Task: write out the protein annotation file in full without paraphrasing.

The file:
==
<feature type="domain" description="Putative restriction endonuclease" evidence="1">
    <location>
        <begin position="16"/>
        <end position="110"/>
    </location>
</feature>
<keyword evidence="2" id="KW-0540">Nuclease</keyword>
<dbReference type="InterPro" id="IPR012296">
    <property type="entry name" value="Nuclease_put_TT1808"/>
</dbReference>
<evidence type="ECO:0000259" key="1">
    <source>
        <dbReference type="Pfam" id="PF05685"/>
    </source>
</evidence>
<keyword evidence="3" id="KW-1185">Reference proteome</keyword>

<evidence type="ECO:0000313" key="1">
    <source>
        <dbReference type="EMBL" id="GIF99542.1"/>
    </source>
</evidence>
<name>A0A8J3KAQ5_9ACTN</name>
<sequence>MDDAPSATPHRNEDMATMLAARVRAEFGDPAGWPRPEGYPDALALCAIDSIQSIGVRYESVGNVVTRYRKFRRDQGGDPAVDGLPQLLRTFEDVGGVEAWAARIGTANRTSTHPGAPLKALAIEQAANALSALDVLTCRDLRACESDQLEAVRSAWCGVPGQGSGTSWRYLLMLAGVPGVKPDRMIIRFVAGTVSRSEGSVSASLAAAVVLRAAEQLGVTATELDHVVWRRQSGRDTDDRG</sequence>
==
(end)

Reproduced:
<feature type="domain" description="Putative restriction endonuclease" evidence="1">
    <location>
        <begin position="16"/>
        <end position="110"/>
    </location>
</feature>
<keyword evidence="2" id="KW-0540">Nuclease</keyword>
<dbReference type="InterPro" id="IPR012296">
    <property type="entry name" value="Nuclease_put_TT1808"/>
</dbReference>
<evidence type="ECO:0000259" key="1">
    <source>
        <dbReference type="Pfam" id="PF05685"/>
    </source>
</evidence>
<keyword evidence="3" id="KW-1185">Reference proteome</keyword>

<evidence type="ECO:0000313" key="1">
    <source>
        <dbReference type="EMBL" id="GIF99542.1"/>
    </source>
</evidence>
<name>A0A8J3KAQ5_9ACTN</name>
<sequence>MDDAPSATPHRNEDMATMLAARVRAEFGDPAGWPRPEGYPDALALCAIDSIQSIGVRYESVGNVVTRYRKFRRDQGGDPAVDGLPQLLRTFEDVGGVEAWAARIGTANRTSTHPGAPLKALAIEQAANALSALDVLTCRDLRACESDQLEAVRSAWCGVPGQGSGTSWRYLLMLAGVPGVKPDRMIIRFVAGTVSRSEGSVSASLAAAVVLRAAEQLGVTATELDHVVWRRQSGRDTDDRG</sequence>